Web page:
The S&P 500 is also losing some if its participants in the rally. Throughout May and June, less and less of component companies are moving higher in established uptrends. During highs that were established over the last six months, bullish breadth readings clocked in near 75%. Bullishness via the Bullish Percentage Index (BPI) for the S&P 500 is about as weak as it was in February.
We can even take a look at the slope of the advance/decline line for the S&P 500. The way that I view it, the appeal of all risk assets in the large-cap universe had shot out of a cannon in the first half of 2013. And while the desire tapered off a bit between the 2nd half of 2013 and the end of 2014, the passion was still there. In 2015, however, the S&P 500 A/D line has flattened out. Granted, the benchmark can still move higher with less and less corporate shares participating; market-cap weighted indexes concentrated in the “Apples” will do that. On the flip side, weakening breadth can also mark a turning point such that stocks will move dramatically higher or dramatically lower.
Indeed, we have been approaching a critical crossroads. The Federal Reserve is deciding whether to begin a campaign of tightening borrowing costs slightly or to wait for definitive data that is unlikely to ever confirm genuine economic strength. More importantly, what the Fed actually does will be far less important than the interpretation by the global investing community. The Fed might raise rates 0.125% at a 2015 meeting that is so slow, risk-takers would likely celebrate; the Fed might raise overnight lending rates 0.25% while simultaneously expressing that they won’t do so again until three months of upbeat data. Conversely, the Fed could misread the signals by simply hiking borrowing costs on the belief that the economy is healthy enough to withstand the heat, spiking volatility in treasuries as well as equities. Or, they might sound so downbeat in their assessment, stocks could flounder on recessionary fears.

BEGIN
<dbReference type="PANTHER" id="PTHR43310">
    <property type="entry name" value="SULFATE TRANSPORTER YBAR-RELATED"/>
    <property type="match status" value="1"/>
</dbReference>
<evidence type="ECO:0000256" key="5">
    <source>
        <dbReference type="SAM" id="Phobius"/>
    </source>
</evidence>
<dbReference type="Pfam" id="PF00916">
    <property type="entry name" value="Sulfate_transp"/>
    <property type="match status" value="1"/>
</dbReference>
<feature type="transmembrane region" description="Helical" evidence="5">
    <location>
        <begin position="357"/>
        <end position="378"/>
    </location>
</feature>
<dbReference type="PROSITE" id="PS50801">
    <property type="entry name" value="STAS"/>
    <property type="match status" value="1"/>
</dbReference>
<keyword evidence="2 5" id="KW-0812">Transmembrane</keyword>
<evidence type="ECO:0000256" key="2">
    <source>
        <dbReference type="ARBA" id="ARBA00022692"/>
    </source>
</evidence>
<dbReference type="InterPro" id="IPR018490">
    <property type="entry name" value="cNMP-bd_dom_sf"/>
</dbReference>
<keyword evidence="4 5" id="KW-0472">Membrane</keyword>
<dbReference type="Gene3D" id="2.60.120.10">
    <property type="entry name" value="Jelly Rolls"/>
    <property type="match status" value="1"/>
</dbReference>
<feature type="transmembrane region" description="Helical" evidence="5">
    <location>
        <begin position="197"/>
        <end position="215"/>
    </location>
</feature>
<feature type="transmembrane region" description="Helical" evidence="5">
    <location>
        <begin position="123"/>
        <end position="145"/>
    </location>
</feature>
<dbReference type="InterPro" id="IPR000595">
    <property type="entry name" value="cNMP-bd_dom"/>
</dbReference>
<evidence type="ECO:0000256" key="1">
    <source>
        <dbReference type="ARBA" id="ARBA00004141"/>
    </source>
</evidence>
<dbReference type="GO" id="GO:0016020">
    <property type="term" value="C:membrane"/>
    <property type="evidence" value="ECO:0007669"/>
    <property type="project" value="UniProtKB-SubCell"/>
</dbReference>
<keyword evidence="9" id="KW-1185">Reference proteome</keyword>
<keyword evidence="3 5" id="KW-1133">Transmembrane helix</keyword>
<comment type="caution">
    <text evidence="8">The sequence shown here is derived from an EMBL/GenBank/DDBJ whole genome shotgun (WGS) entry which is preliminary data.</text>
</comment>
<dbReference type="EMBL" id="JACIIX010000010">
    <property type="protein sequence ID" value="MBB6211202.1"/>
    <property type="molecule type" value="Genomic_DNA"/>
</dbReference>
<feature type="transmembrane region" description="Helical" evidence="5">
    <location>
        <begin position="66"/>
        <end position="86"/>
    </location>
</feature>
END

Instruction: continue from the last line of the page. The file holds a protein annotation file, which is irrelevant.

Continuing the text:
In other words, different things matter at different times. Keep an eye on the iShares 7-10 Year Treasury Bond ETF (IEF). If the price of IEF climbs above and stays above its 200-day moving average, it may suggest that fears of Fed rate hikes were overblown. Stocks would likely benefit from contained borrowing costs. In contrast, if IEF stays below its 200-day and drops significantly below its June low near 104, expect corrective activity for riskier stock assets.